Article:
The novels provide him with a backstory: Urquhart was born in 1936, the youngest of the Earl of Bruichcladdich's three sons. His older brother, Alaister, was killed in the Second World War, while the middle brother, William, worked for the family estate and occasionally sat in the House of Lords.[9] The first novel reveals that his father committed suicide, and that his mother disowned him after he decided to go into politics rather than maintain the family estate.

Urquhart was educated at Fettes (although he often wears an Old Etonian tie in the BBC adaptation) where, although not noted for brilliance, he was recognized for his diligence and industriousness. He joined the British Army at age 18, and spent three years in Cyprus, where he was commended for bravery in his capture and interrogation of EOKA terrorists. Urquhart resigned his commission after a colleague was court-martialed for accidentally killing a suspect, and took up a deferred place at the University of Oxford reading History, where he narrowly missed getting a First. He later taught Renaissance Italian History at the university, becoming an authority on the Medici and Machiavelli. He married Elizabeth McCullough, eldest daughter of whisky magnate William McCullough, in 1960. By the time of House of Cards, Urquhart has long abandoned academia in favour of politics, having steadily risen to the position of Chief Whip.[9]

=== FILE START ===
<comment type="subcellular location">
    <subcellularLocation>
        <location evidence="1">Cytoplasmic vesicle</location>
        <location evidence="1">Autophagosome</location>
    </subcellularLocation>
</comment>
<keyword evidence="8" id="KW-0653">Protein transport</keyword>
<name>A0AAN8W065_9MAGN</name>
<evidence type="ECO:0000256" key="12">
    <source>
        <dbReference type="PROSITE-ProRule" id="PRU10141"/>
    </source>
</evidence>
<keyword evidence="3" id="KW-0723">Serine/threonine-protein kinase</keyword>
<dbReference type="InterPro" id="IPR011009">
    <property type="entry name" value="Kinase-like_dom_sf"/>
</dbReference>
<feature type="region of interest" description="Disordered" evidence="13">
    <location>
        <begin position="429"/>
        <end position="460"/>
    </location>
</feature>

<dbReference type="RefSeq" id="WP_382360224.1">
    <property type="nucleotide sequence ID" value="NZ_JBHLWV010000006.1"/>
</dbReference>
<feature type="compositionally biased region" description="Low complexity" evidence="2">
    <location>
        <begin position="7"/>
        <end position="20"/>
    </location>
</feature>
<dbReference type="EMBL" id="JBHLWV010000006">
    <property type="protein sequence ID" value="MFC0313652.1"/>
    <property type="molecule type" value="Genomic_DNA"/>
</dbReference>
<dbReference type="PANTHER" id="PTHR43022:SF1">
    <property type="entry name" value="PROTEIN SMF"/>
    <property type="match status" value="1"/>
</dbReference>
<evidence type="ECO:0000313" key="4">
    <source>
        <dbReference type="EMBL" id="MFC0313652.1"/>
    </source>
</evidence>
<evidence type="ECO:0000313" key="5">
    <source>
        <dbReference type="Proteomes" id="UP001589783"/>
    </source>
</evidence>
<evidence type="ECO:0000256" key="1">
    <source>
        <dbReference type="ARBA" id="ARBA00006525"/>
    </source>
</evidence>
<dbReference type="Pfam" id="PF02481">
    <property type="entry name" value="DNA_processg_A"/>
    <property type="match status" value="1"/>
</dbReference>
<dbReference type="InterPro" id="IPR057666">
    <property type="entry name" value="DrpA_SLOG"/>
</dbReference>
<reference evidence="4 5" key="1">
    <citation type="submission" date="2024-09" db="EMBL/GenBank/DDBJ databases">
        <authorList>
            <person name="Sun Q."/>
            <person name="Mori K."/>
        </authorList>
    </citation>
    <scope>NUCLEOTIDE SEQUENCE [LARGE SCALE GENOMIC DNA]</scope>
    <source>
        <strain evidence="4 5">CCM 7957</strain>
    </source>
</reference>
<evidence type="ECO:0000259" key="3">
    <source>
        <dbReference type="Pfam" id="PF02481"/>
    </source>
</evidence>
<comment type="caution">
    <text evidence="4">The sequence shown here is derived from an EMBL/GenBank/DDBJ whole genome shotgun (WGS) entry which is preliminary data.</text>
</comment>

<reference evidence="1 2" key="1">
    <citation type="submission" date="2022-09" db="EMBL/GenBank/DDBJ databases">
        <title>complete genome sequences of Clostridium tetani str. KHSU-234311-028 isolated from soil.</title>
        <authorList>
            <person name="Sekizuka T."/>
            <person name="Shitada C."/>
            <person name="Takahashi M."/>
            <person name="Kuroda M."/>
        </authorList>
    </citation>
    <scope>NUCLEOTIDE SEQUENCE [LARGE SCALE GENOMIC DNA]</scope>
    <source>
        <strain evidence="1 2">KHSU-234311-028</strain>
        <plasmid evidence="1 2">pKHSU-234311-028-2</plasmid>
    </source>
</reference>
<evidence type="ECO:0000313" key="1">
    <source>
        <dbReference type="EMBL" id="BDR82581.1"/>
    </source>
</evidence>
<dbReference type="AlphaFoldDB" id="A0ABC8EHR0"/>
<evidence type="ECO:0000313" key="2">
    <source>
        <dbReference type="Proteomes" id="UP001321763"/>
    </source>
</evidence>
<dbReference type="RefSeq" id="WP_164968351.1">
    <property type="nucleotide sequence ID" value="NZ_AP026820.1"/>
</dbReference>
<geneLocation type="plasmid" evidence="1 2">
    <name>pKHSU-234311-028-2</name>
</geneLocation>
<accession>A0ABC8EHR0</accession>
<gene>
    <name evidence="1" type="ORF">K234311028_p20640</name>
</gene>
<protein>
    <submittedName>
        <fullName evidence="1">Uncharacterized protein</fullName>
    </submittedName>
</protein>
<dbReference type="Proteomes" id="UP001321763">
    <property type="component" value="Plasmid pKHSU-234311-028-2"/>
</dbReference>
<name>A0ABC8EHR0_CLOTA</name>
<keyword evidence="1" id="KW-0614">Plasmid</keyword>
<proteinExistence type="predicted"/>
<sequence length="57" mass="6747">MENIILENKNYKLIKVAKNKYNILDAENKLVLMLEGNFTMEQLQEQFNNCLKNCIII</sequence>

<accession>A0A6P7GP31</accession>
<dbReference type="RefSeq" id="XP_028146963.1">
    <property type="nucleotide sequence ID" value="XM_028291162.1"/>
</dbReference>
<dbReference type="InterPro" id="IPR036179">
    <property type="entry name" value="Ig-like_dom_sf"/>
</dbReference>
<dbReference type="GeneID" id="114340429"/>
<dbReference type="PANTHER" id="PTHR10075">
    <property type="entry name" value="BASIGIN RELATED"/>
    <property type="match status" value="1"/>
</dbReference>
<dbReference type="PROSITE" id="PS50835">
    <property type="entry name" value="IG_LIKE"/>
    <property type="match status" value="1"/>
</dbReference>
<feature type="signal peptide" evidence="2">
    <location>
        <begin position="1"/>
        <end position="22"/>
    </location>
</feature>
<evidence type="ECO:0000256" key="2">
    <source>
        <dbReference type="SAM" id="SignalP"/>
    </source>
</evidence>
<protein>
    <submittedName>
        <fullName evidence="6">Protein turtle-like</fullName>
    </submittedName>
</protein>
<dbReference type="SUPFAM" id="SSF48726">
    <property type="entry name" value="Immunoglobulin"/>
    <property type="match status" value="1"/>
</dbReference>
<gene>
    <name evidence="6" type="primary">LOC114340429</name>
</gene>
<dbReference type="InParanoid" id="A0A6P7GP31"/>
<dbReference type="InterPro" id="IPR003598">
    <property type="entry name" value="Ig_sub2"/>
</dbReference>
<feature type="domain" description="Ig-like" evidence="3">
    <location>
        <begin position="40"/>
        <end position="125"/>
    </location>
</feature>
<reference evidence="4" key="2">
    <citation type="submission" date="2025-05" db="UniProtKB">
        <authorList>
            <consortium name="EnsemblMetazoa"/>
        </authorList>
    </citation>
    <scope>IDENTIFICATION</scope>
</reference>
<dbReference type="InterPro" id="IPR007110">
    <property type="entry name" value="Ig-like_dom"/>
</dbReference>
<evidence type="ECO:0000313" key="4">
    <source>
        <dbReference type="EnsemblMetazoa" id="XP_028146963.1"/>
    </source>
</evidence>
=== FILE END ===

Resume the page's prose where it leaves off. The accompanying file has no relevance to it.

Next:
Urqhuart lives in Lyndhurst, Hampshire and represents the county constituency of New Forest for the Conservative Party. He is right-wing and his policies include abolishing the Arts Council, outlawing vagrancy, reintroducing conscription and banning pensioners from National Health Service treatment unless they have paid for Age Insurance. He describes himself to his wife, Elizabeth, as "a plain, no-nonsense, old-fashioned Tory." In To Play the King, the King of Britain accuses Urquhart of practically abandoning Scotland and Wales. Urquhart notes that he detests the welfare state and contemporary youth culture.[10]